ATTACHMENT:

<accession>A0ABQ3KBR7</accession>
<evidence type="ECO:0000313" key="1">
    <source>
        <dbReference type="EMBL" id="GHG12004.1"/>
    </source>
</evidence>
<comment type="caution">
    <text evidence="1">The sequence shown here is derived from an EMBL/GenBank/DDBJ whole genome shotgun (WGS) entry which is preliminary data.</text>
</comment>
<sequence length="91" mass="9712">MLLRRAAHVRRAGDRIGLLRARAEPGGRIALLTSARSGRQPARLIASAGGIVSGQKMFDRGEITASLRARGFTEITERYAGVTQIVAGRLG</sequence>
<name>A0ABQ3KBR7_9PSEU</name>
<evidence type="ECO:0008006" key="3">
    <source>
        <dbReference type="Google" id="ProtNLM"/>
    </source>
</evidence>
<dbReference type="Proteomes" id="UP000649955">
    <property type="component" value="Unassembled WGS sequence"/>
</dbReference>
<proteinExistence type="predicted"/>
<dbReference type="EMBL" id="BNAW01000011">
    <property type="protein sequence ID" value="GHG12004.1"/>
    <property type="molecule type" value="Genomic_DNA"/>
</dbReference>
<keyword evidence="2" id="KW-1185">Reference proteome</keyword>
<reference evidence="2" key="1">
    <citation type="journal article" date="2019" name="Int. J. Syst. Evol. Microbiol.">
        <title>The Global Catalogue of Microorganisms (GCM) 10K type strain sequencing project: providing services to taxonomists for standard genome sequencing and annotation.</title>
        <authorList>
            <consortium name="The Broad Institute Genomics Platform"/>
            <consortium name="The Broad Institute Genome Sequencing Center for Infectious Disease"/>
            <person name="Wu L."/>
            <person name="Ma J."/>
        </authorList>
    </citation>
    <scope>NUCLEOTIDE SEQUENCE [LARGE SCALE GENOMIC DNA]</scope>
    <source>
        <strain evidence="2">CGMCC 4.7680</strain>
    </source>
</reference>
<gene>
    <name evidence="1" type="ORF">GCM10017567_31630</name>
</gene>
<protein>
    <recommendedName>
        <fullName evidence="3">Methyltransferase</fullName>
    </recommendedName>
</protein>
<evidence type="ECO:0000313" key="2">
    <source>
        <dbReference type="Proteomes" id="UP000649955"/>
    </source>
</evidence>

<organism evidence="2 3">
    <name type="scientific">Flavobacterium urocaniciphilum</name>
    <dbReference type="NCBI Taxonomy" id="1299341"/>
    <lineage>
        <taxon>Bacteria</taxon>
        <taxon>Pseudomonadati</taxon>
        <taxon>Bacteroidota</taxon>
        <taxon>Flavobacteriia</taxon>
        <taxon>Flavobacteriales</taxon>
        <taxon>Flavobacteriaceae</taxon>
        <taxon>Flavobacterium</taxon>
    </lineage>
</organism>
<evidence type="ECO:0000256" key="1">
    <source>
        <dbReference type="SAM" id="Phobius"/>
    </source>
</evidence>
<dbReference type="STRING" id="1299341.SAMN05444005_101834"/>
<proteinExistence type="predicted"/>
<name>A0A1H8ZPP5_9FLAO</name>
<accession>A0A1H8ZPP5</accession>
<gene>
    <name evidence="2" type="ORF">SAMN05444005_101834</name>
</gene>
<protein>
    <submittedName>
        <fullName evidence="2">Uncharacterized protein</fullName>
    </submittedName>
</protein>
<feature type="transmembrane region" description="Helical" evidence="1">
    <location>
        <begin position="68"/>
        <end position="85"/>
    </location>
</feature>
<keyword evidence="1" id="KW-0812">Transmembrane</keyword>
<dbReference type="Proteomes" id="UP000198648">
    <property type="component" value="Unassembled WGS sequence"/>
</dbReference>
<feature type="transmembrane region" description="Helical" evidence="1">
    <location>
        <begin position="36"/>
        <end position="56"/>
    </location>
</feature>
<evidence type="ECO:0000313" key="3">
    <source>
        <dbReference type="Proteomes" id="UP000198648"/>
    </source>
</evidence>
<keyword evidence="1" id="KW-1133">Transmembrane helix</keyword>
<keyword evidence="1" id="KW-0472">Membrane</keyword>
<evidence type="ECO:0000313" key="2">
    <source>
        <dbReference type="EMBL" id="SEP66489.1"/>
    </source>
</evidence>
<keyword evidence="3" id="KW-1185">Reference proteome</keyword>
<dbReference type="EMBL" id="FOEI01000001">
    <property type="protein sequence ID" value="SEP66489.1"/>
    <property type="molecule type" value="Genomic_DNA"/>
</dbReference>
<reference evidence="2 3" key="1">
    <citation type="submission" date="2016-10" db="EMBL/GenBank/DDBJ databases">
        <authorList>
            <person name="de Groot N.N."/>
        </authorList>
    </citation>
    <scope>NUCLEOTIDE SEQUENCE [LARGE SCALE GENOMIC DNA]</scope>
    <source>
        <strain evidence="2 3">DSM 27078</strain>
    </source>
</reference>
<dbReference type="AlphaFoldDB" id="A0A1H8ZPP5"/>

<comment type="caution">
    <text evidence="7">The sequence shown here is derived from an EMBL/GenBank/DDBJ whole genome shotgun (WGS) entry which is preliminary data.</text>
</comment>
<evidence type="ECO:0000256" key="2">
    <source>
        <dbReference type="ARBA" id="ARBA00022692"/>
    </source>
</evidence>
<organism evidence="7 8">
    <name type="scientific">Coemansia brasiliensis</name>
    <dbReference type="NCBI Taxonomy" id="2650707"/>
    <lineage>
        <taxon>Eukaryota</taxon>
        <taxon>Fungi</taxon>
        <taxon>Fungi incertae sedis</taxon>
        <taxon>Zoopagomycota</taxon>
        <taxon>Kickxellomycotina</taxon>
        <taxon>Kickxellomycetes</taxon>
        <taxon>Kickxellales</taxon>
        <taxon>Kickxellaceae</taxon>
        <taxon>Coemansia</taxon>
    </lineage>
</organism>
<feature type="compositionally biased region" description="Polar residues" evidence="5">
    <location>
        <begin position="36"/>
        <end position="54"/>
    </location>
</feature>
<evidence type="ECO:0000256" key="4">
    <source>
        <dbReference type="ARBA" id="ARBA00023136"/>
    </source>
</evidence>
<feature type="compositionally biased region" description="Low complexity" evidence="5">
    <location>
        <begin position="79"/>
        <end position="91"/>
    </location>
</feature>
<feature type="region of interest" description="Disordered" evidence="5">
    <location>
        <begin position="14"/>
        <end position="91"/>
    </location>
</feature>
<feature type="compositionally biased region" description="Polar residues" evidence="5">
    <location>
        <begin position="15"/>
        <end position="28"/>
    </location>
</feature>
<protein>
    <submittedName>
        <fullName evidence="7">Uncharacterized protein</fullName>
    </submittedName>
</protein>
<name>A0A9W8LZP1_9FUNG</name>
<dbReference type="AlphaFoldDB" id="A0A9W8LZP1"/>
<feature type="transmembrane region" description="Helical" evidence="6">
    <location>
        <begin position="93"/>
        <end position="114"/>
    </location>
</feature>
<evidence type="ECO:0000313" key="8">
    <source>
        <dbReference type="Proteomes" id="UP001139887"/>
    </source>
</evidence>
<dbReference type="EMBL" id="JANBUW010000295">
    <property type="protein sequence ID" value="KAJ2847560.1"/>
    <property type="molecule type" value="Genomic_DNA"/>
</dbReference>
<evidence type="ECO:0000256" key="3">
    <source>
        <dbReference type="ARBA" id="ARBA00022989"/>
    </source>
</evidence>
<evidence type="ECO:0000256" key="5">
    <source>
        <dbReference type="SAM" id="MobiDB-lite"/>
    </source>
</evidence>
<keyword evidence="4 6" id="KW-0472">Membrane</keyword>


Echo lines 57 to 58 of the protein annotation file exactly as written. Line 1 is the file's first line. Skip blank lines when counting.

    <lineage>
        <taxon>Bacteria</taxon>